Terpenes and flavonoids are gaining popularity in premium cannabis products, high quality non-cannabis food and beverages, and as the subject of exciting new research. They are two of the most important compounds in cannabis with unique smells, tastes, and effects.
They are also key compounds responsible for the “entourage effect”—the synergistic effect of the many naturally occurring compounds in the whole plant when combined with THC and CBD. Studies have shown terpenes and flavonoids to have anti-inflammatory, analgesic, and antioxidant properties. However, due to drying and processing techniques, many CBD products have minimal or no flavonoids and terpenes.
Terpenes in Cannabis
Terpenes are the largest group of plant chemicals with over 30,000 types with varying scents, tastes, and biological effects. The unique smell of a cannabis plant comes from its flowers that use fragrant monoterpenes such as limonene and pinene to repel insects. The lower fan leaves in cannabis use another terpene group called sesquiterpenoids, with a bitter taste, to deter grazing animals from eating them.
Many terpenes are generally recognized as safe (GRAS) by the United States Food and Drug Administration (FDA), which means that they are considered not harmful when added to food and beverages under the intended conditions of use.
What Do Terpenes Smell and Taste Like?
Terpenes range in flavors and smell. Some terpenes have a fresh smell such as the aptly named limonene and pinene. Limonene has a citrusy-lemon smell, while pinene has a pine forest smell. β-Caryophyllene is a terpene on the other side of the spectrum with a spicy flavor and a strong woodsy odor associated with black pepper.
Therapeutic Effects of Terpenes
Researchers have found that many terpenes mimic cannabinoids to amplify the effects when the two are used together.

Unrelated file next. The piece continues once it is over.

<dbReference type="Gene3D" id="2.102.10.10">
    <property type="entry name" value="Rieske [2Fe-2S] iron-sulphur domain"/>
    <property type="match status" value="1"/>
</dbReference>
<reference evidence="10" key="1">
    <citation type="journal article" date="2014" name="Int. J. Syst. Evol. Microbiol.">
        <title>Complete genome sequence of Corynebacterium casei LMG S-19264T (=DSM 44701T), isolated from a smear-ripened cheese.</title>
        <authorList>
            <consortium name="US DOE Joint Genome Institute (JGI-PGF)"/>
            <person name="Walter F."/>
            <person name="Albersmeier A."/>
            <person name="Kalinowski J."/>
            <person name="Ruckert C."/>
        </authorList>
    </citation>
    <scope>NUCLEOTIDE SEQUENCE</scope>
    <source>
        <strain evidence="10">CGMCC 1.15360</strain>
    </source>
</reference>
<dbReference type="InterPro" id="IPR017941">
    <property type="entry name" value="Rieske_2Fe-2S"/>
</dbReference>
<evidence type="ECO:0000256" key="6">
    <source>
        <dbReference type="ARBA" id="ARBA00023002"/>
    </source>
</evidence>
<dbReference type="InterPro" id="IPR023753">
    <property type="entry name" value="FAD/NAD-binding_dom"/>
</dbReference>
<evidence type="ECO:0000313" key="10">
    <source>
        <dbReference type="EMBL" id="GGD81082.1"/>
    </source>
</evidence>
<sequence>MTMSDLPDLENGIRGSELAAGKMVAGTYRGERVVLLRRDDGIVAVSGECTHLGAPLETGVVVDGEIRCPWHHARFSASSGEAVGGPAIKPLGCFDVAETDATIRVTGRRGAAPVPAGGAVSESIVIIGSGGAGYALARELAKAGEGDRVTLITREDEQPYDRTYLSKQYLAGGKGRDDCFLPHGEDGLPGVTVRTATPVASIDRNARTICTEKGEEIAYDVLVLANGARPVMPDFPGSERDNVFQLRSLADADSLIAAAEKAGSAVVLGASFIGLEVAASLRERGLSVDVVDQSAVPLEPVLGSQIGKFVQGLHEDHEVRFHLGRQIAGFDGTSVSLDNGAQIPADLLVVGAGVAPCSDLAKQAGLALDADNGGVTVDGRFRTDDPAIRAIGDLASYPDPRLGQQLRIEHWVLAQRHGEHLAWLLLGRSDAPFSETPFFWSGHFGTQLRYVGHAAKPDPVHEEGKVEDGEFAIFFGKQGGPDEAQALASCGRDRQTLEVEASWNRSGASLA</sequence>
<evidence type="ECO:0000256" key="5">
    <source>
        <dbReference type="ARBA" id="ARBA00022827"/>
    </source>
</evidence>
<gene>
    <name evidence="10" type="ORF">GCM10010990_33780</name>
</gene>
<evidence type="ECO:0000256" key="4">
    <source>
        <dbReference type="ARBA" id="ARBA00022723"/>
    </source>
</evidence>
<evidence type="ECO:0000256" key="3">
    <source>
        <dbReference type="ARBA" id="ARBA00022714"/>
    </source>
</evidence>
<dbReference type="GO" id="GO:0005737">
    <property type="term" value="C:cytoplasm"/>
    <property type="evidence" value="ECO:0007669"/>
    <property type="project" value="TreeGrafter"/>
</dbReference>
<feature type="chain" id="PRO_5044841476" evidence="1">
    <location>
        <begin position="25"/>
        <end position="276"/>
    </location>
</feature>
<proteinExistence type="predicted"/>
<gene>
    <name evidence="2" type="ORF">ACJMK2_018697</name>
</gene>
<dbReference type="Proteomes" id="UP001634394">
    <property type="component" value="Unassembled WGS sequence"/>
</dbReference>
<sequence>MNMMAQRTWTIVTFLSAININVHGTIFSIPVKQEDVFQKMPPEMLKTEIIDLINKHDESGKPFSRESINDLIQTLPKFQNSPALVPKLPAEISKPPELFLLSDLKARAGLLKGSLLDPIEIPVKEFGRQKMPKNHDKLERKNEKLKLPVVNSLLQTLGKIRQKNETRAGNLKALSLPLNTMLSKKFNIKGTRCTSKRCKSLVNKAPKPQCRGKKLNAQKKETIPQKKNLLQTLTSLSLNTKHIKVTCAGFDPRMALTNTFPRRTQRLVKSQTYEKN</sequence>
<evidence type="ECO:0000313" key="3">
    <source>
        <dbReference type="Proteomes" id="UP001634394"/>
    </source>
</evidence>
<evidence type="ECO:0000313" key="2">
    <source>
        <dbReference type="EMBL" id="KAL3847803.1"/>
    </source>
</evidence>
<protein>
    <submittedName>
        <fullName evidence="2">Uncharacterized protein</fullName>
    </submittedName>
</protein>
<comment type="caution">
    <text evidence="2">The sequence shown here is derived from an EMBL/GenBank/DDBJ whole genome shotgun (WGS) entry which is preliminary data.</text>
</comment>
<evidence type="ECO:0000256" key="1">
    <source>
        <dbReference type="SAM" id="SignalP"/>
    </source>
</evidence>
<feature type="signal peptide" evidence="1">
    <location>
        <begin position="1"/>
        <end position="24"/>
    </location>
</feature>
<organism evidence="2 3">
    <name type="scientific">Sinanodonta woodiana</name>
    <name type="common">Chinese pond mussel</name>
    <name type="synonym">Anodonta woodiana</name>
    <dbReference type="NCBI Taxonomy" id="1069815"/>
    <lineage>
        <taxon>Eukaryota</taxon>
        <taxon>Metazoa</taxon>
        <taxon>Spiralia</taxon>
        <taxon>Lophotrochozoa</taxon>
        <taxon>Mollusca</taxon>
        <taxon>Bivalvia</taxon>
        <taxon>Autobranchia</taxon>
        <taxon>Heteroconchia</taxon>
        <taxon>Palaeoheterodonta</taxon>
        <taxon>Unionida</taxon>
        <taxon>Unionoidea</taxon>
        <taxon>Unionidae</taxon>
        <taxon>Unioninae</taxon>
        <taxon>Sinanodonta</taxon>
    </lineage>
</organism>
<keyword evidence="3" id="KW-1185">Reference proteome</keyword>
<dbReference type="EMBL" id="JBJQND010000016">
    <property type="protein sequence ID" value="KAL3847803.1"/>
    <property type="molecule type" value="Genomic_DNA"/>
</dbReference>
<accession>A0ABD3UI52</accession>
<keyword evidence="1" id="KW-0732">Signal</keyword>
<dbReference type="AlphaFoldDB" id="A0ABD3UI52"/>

Terpenes such as a-Pinene are linked to anti-inflammation via interactions with Prostaglandin E1 (PGE-1), and B-myrcene is as well due to its interaction with PGE-2. Sedative or muscle relaxant properties of linalool, nerolidol and B-myrcene have been studied. Limonene produces apoptosis of breast cancer cells, and was employed at high doses in Phase II randomized clinical trials. Terpenes can also be a powerful anxiolytic agent with an essential oil seen to increase serotonin in the prefrontal cortex, and dopamine in hippocampus mediated 5-HT1A.
These benefits highlight why many believe that terpenes contribute most to the phytocannabinoid entourage effect, and that better cannabis doesn’t just have a higher amount of cannabinoids, but a more powerful terpene profile.
Are Terpenes Only Found in Cannabis?
Over 200 terpenes have been found in the cannabis plant. While terpenes are prevalent in many other plants, fruits, and herbs, cannabis has a unique set of terpenes that it produces in abundance.
Limonene, pinene, linalool, caryophyllene and myrcene are the predominant terpenes found in cannabis. Limonene can also be found in citrus plants. Pinene can be found in sage. Linalool can be found in lavender, bergamot, and rosewood. Caryophyllene can be found in pepper, basil, and oregano. Myrcene can be found in mangoes, hops, and thyme.